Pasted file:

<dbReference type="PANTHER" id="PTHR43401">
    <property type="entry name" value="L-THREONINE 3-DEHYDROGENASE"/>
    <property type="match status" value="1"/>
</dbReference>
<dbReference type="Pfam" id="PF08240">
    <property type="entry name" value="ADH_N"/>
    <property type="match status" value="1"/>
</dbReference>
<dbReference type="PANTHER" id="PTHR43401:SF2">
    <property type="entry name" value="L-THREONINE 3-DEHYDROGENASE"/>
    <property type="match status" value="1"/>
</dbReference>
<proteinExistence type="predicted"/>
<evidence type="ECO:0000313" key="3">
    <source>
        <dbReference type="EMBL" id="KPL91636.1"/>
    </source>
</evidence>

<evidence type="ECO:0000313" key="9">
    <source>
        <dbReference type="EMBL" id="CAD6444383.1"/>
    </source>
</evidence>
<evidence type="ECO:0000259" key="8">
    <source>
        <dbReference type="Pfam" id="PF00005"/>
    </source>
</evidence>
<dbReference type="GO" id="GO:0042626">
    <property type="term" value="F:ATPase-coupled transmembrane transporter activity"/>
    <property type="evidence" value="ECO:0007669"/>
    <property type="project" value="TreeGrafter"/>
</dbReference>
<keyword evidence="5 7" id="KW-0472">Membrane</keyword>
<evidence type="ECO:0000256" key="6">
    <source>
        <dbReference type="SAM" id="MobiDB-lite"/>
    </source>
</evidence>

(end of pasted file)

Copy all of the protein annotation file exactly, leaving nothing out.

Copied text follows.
<dbReference type="PANTHER" id="PTHR43401">
    <property type="entry name" value="L-THREONINE 3-DEHYDROGENASE"/>
    <property type="match status" value="1"/>
</dbReference>
<dbReference type="Pfam" id="PF08240">
    <property type="entry name" value="ADH_N"/>
    <property type="match status" value="1"/>
</dbReference>
<dbReference type="PANTHER" id="PTHR43401:SF2">
    <property type="entry name" value="L-THREONINE 3-DEHYDROGENASE"/>
    <property type="match status" value="1"/>
</dbReference>
<proteinExistence type="predicted"/>
<evidence type="ECO:0000313" key="3">
    <source>
        <dbReference type="EMBL" id="KPL91636.1"/>
    </source>
</evidence>

<evidence type="ECO:0000313" key="9">
    <source>
        <dbReference type="EMBL" id="CAD6444383.1"/>
    </source>
</evidence>
<evidence type="ECO:0000259" key="8">
    <source>
        <dbReference type="Pfam" id="PF00005"/>
    </source>
</evidence>
<dbReference type="GO" id="GO:0042626">
    <property type="term" value="F:ATPase-coupled transmembrane transporter activity"/>
    <property type="evidence" value="ECO:0007669"/>
    <property type="project" value="TreeGrafter"/>
</dbReference>
<keyword evidence="5 7" id="KW-0472">Membrane</keyword>
<evidence type="ECO:0000256" key="6">
    <source>
        <dbReference type="SAM" id="MobiDB-lite"/>
    </source>
</evidence>